One of the more unlikely success stories for Arkansas, Dan Hampton was perhaps the largest member of the Jacksonville, Arkansas High School band at 6’3”, 230 pounds. His focus was the saxophone and guitar after being in a wheelchair for six months following a thirty foot fall from a tree at the age of twelve. With metal pins and plates holding a number of bones together, sports were just a daydream until his junior year when he was a lanky but effective lineman. At Arkansas he matured into a 6’5”, 260 pound terror, a four year letterman, three year starter, and an All American as a senior, reflecting the eighteen sacks and ninety-eight tackles he accumulated from his defensive tackle position. As the SWC Defensive Player Of The Year and member of Arkansas’ All Century Team, he was an easy first round draft choice of the Bears and his success continued. In twelve seasons Hampton put up eighty-two sacks, was named All Pro six times at both defensive end and tackle, was named to the NFL All Decade Team of The Eighties, and overcame the disability of ten knee surgeries to become a member of The Pro Football Hall Of Fame. The feared catalyst of the Bears’ 1985 Super Bowl champions, he was nicknamed “Danimal” for his ability to destroy double team blocks.


There were holes to fill in ‘79, especially at quarterback and on the defensive line where Hampton had marvelously occupied his space for four seasons. Kevin Scanlon had broken all of Joe Namath’s records at Beaver Falls, PA. High School, transferred from NC State and in his Arkansas debut led the SWC in passing as its All Conference QB. Receiver Robert Farrell joined him on the All SWC squad with tackle Greg Kolenda and Holtz watched his surprising squad mow down everyone except Houston. The 13-10 loss left the Cougars as SWC champs and sent the 10-1 Hogs to the Sugar Bowl where they would try to prevent Alabama from completing their second consecutive undefeated season. Even with fine play from All SWC safety Kevin Evans it was a 24-9 loss but Holtz had delivered thirty victories in his first three years on campus. If Holtz’s first three years in Fayetteville were glorious, they were matched by the perceptible slide backwards starting in 1980, towards the rest of the pack in his final four seasons. There were more inopportune losses, untimely upsets by inferior teams, fewer stars on the field, and to the statewide system of boosters, too much time “away from the office.” Certainly there were too many bad jokes about Arkansas and its residents. Some back-handed humor was acceptable when the team was winning big and fighting for the conference title but trips to the Hall Of Fame Classic and the Bluebonnet Bowl were not going to counter what many believed to be insults from the most visible representative of their state. Holtz was a frequent television guest and public speaker, usually peppering his patter with jokes that bespoke of Arkansas’ rural and generally negative national perception. The final straw for many came when he first spoke out publicly in support of President Reagan and his friend from North Carolina, the right wing Senator Jesse Helms. Then in violation of University rules, he completed two television commercials, in his Arkansas head coach’s office, in support of Helms candidacy. Although Holtz officially resigned shortly after this, public feeling was that he was forced out and immediately after the 1983 season, he took the head coaching job at Minnesota, hardly a step up. One of the constant murmurs from Holtz detractors was that he could not and did not recruit effectively. The better players had been brought in by a few assistants, most of whom left the staff after a short period of time and most who were not part of the staff in the last year or two. Although 1982 brought a 9-2-1 mark and a victory over Florida in the Bluebonnet Bowl, Arkansas wasn’t a feared SWC team and many in-state believed Holtz could not win without the players first brought to campus by Broyles. Certainly there were outstanding players. Steve Korte was reputed to be one of the strongest players in the nation, an All American and he had a good career with the Saints at center and guard from ’83 through 1989. Gary Anderson was a super running back, enjoying success with the USFL and with the Chargers and Bucs. DE Ron Faurot did not have much pro success but was the Jets number one draft choice in 1984. One of Arkansas’ greatest players, Billy Ray Smith, Jr. the son of former Hogs great of the same name who starred for the Baltimore Colts, was an All American, an entrant to The College Football Hall Of Fame, and the Chargers first round pick who played well for ten seasons before becoming a television analyst yet he was not so much recruited by Holtz as he was born to become a Razorback. By the time the Holtz era ended, Arkansas would turn to a former Broyles’ player, Ken Hatfield to take the reins and although there were some rocky times to the present, Arkansas has remained a power, not only on the national scene but in the Southeast Conference which it joined in 1992.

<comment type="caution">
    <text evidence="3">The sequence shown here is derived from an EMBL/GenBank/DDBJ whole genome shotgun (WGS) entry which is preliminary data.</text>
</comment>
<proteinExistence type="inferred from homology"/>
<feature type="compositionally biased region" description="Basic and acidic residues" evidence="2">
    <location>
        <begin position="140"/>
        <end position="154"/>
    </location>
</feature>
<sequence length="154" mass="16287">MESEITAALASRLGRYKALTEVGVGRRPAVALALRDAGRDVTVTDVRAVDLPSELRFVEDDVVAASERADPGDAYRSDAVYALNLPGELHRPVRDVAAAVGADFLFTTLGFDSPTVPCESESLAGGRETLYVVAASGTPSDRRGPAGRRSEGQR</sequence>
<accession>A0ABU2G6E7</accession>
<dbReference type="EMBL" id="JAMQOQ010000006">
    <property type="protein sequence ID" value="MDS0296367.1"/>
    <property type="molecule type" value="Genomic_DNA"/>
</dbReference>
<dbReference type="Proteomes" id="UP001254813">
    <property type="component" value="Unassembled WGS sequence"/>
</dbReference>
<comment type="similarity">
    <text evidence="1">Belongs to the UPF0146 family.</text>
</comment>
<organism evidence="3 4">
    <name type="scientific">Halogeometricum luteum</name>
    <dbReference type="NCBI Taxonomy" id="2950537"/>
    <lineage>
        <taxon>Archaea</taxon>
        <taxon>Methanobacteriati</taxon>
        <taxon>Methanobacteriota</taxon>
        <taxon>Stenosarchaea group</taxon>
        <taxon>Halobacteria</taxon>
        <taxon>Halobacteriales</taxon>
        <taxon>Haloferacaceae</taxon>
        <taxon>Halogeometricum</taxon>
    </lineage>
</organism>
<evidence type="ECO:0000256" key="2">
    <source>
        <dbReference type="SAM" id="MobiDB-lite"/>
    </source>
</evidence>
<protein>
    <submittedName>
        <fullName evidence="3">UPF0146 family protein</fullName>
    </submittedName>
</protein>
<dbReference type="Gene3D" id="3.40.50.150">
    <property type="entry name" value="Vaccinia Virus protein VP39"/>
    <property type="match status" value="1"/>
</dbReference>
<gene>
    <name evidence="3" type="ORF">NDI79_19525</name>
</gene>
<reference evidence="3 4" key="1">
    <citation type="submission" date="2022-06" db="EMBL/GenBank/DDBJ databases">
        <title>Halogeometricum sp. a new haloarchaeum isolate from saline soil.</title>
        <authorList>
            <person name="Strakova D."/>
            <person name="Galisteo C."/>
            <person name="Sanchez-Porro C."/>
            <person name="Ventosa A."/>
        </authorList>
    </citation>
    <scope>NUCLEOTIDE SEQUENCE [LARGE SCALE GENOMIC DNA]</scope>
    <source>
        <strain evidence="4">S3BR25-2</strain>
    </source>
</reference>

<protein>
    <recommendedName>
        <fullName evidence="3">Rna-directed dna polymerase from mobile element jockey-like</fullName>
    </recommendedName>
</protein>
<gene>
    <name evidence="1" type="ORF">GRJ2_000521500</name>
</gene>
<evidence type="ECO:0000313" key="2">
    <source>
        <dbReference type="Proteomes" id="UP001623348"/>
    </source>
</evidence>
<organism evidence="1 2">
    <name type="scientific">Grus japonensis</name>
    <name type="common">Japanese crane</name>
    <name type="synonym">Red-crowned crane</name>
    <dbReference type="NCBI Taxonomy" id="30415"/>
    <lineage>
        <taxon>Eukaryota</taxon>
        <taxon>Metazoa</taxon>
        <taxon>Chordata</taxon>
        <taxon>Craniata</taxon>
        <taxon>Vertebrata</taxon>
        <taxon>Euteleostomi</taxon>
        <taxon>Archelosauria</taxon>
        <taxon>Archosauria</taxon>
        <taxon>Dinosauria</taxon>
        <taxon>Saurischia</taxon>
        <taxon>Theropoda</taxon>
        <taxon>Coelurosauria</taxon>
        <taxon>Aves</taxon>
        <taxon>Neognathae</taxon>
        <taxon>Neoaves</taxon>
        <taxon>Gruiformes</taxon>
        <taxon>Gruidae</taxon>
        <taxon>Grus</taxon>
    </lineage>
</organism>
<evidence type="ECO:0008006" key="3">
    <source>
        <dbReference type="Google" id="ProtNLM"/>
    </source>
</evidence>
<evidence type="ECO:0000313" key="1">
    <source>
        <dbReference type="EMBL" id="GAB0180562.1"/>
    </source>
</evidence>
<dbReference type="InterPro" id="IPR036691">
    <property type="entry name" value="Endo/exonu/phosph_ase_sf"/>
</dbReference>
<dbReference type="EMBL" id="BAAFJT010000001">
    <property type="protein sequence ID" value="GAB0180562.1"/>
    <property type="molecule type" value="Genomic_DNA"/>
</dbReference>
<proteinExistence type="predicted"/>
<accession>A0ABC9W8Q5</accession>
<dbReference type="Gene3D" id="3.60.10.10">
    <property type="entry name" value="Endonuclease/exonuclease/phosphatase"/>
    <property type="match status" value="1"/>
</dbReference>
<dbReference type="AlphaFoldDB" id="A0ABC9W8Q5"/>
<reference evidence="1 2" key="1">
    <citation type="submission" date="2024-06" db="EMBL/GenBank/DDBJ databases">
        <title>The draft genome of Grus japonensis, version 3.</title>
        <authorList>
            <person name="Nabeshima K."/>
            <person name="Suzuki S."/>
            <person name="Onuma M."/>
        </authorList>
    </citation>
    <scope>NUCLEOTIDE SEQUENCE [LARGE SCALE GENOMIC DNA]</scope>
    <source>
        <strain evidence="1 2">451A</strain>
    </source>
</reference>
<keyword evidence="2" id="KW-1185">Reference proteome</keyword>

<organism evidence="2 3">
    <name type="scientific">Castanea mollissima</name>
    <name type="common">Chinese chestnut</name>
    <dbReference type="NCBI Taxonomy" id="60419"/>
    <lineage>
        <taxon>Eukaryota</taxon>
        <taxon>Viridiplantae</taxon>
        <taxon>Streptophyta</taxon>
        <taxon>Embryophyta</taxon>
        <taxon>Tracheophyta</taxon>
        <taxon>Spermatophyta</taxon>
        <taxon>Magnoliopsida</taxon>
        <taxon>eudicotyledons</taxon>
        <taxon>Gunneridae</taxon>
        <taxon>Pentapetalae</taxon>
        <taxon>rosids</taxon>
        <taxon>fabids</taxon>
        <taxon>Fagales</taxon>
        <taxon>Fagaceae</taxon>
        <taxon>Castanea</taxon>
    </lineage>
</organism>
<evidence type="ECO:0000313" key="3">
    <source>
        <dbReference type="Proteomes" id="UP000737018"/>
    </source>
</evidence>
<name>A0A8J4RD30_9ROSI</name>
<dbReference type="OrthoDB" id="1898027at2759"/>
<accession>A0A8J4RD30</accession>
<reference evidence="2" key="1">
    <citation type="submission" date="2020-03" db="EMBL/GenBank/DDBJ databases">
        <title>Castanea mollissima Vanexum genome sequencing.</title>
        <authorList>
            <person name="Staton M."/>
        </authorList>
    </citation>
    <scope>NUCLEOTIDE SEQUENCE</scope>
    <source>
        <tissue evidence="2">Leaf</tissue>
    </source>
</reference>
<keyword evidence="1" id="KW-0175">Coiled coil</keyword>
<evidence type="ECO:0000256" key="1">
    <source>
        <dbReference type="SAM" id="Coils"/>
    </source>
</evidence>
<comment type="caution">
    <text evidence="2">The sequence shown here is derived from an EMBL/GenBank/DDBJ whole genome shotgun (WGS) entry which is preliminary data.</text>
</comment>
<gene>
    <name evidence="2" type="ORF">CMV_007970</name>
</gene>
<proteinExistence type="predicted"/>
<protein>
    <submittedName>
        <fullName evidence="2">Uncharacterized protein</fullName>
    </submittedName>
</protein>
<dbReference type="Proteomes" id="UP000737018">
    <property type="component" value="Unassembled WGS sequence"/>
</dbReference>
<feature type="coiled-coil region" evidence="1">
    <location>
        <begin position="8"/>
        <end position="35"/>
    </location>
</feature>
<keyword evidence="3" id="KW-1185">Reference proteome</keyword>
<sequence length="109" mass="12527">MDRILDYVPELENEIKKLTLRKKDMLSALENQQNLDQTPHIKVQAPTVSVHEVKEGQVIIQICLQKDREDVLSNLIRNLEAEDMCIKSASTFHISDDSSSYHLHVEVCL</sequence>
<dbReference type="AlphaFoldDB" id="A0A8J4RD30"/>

If interested in any of these Razorback helmets please click on the photos below.